The content downloads fairly quickly to the player and it has a well designed countdown meter so you can tell there is actual progress going on. When the individual content piece is played, there is a twelve second delay as the disc itself is loaded back into the foreground as it was playing off of the player directly. The concept of downloadable content is not one that bothers me but what does bother me is that all of this content is material that should have been on the disc and been encoded at a higher rate.


An Image Content Download


What is here looks good, be it the 1080i material or the 480p material, but it should have been on the disc without me having to spend the time not only to download it instead of just clicking a button to watch it, but without me having to maintain it (hey, my player died!) or having the keys for the content revoked at some future date (hey, I wanted to watch it again!). Downloadable content within the context of home video releases is still finding its way and I'm curious and intrigued to see where it will go. This is an example of how it works but the content provided is not what should be provided in this manner.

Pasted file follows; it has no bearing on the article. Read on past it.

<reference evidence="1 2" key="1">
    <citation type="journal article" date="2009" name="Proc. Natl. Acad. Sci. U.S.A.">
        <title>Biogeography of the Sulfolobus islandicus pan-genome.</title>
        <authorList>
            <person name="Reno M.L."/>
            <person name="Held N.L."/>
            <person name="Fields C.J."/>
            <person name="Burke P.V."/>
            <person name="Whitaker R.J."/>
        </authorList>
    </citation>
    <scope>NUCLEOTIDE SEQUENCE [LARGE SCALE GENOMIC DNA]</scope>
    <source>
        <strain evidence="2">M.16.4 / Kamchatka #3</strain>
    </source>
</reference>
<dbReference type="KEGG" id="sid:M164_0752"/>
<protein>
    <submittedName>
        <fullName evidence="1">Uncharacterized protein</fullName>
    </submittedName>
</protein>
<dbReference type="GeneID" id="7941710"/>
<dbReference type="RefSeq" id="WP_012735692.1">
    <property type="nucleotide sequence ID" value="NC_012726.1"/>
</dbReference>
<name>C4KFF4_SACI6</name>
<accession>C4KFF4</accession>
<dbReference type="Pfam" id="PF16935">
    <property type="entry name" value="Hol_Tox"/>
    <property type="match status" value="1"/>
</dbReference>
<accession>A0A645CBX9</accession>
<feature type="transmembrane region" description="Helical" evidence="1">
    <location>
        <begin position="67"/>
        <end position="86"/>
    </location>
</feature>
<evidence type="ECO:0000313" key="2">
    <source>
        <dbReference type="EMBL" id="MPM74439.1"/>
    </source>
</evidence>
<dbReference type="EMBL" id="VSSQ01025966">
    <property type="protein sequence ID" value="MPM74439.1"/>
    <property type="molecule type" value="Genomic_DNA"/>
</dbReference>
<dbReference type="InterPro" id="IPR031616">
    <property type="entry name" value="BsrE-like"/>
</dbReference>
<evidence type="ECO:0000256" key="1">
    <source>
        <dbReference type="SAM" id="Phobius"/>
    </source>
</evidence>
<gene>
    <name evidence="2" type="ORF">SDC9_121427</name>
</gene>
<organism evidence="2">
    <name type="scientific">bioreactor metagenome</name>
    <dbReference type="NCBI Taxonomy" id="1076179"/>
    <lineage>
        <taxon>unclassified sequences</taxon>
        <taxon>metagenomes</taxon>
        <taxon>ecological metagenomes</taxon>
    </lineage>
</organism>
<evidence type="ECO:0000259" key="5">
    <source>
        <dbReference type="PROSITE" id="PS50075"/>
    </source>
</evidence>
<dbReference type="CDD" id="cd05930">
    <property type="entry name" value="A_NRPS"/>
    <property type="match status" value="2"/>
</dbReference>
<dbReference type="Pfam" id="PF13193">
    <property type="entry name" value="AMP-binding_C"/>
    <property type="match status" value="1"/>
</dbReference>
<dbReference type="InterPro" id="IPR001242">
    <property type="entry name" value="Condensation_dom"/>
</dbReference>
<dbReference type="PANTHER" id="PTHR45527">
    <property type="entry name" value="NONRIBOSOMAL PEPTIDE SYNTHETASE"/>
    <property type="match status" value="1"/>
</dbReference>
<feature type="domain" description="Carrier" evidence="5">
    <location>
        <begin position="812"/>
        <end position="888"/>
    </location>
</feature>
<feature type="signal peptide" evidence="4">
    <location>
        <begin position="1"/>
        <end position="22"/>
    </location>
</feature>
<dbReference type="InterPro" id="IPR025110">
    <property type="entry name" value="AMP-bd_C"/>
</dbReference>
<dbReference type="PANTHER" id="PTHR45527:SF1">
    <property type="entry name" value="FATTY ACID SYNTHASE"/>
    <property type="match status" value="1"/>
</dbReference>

While the keyed and video content downloads worked without issue, the image content download for the volume two advertisement did not work as expected. What it is supposed to do is download the image and then when you back out of the downloadable content menu and return to the top menu is to place that new image as the background image. What happened instead is what you see in the picture above, the resulting error. This actually locks up the player and required a power down. Booting the played back up brings us directly into the show (as it does not go to the menu first) so the movie is still available. However, upon going to the top menu, the player brings the error back and locks up again, thereby making the rest of the extras and downloadable content inaccessible.